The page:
workload had been cut dramatically because of Iraqi
      Prime Minister Nouri al-Maliki's "evisceration" of
      Iraq's top anti-corruption office, he said.

      The State Department's policies "not only contradicted
      the anti-corruption mission but indirectly contributed
      to and has allowed corruption to fester at the highest
      levels of the Iraqi government," Brennan told the
      Senate Democratic Policy Committee.

      The U.S. embassy "effort against corruption —
      including its new centerpiece, the now-defunct Office
      of Accountability and Transparency — was little more
      than 'window dressing,'" he added.

      Deputy State Department spokesman Tom Casey said the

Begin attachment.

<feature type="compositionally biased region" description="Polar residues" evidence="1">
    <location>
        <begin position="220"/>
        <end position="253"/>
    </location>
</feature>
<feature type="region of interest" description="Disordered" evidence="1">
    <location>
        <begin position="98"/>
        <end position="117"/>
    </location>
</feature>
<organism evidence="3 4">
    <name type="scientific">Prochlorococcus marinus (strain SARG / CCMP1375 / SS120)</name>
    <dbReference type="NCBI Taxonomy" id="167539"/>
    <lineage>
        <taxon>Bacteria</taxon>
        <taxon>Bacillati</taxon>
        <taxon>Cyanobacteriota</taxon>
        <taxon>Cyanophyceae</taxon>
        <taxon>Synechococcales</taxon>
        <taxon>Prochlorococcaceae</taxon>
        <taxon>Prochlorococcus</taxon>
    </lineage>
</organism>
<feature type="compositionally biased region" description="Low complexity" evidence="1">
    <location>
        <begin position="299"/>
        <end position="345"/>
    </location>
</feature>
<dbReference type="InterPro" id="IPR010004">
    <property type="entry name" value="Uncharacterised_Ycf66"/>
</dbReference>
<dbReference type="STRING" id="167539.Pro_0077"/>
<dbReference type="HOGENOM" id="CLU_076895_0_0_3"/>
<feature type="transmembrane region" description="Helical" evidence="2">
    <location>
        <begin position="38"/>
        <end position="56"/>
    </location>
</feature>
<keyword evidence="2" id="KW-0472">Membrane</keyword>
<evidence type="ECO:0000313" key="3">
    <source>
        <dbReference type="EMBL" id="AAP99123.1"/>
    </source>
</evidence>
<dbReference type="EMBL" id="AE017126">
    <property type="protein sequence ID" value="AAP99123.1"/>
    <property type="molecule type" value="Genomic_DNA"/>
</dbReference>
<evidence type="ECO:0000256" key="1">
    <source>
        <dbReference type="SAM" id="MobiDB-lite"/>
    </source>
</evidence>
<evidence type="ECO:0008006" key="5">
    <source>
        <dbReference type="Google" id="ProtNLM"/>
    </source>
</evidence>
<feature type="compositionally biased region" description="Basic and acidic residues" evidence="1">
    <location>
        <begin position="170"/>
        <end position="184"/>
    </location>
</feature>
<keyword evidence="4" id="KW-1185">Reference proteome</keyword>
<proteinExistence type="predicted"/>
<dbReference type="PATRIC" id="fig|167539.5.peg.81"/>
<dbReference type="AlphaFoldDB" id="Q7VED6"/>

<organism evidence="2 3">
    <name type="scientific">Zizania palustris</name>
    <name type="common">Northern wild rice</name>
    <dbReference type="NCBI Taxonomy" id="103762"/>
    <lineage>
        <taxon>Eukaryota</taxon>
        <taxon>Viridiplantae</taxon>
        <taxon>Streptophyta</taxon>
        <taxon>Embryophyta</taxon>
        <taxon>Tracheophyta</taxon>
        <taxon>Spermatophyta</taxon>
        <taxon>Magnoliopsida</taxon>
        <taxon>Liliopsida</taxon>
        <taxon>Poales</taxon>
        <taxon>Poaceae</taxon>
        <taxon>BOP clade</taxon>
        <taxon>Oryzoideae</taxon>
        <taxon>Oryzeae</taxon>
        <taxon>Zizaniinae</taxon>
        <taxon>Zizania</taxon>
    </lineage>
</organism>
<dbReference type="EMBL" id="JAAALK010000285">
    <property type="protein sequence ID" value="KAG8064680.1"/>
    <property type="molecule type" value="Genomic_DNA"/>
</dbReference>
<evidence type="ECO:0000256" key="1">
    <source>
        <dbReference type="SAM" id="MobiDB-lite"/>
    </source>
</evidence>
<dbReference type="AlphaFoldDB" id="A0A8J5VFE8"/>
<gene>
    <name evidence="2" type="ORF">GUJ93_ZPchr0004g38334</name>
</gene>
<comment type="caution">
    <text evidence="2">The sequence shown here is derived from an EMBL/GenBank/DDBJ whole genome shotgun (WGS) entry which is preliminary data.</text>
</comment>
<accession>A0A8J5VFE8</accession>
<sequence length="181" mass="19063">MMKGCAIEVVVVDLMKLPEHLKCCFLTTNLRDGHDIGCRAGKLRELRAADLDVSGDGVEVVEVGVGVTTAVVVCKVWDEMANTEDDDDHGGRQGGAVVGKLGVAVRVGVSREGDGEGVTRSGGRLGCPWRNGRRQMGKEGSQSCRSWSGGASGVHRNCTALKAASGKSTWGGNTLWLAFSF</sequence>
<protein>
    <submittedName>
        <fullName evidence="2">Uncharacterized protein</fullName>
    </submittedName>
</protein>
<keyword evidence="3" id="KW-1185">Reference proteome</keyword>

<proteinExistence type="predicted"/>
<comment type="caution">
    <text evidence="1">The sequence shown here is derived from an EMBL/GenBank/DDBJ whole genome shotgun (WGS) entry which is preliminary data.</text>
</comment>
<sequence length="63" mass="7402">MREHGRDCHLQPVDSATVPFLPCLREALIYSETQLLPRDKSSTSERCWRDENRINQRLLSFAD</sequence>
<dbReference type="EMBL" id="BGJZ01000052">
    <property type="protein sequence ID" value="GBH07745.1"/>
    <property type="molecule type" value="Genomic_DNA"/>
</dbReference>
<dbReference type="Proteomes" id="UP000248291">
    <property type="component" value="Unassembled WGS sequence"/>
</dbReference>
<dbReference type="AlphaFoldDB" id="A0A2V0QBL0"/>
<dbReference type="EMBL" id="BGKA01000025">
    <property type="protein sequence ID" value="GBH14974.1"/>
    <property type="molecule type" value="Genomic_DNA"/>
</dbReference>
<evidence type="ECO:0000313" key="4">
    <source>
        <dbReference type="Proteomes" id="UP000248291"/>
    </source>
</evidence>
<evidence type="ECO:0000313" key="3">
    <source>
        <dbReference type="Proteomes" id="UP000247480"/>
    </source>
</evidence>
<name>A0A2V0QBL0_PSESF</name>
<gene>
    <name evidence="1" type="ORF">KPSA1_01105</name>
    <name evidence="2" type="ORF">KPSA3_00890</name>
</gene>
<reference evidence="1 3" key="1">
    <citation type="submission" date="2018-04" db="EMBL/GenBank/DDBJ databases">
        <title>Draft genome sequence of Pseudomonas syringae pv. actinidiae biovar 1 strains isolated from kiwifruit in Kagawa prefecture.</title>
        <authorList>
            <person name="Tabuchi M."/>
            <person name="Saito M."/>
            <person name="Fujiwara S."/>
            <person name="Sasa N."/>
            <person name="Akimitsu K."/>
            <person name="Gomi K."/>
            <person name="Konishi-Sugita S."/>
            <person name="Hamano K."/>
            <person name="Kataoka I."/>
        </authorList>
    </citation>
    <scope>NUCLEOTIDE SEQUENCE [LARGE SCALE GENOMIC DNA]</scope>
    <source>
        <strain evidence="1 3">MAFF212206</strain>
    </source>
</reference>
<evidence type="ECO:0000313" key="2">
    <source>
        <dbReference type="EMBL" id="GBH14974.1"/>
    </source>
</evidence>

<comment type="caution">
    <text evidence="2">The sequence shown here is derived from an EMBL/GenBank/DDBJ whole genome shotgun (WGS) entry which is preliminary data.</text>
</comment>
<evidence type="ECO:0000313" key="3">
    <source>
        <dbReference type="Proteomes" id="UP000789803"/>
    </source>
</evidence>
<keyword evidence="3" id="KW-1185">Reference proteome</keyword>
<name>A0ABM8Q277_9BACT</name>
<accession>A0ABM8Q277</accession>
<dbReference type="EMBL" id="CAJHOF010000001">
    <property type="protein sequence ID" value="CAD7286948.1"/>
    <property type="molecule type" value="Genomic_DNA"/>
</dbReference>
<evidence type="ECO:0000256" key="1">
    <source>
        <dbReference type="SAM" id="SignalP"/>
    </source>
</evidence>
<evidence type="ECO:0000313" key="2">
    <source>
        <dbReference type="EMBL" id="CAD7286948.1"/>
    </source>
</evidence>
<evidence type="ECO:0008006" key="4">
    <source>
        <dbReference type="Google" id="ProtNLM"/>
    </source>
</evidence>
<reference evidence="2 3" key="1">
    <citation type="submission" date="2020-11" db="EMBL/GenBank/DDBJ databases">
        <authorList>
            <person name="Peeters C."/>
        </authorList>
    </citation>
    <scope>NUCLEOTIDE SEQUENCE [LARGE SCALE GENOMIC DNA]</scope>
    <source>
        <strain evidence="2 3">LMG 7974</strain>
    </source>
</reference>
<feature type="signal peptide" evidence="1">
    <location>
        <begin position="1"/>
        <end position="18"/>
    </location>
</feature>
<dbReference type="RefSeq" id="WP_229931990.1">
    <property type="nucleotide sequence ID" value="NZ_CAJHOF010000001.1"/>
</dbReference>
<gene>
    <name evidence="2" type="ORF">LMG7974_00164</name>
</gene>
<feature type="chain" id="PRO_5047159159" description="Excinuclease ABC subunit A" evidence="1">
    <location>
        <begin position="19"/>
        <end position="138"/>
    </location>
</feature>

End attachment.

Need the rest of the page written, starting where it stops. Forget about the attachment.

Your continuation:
administration takes the issue of corruption seriously
      and pointed to its recent appointment of Lawrence
      Benedict as coordinator for anti-corruption
      initiatives at the U.S. embassy in Baghdad.

      Benedict's appointment "is another demonstration that
      we are working at very senior levels to help the
      Iraqis deal with this issue," Casey said. "Any
      assertion that we have not taken this issue seriously
      or given it the attention it deserves is simply
      untrue."

      The Office of Accountability and Transparency, or
      "OAT" team, was intended to provide assistance and
      training to Iraq's anti-corruption agencies. It was
      dismantled last December, after it alleged in a draft
      report leaked to the media that al-Maliki's office had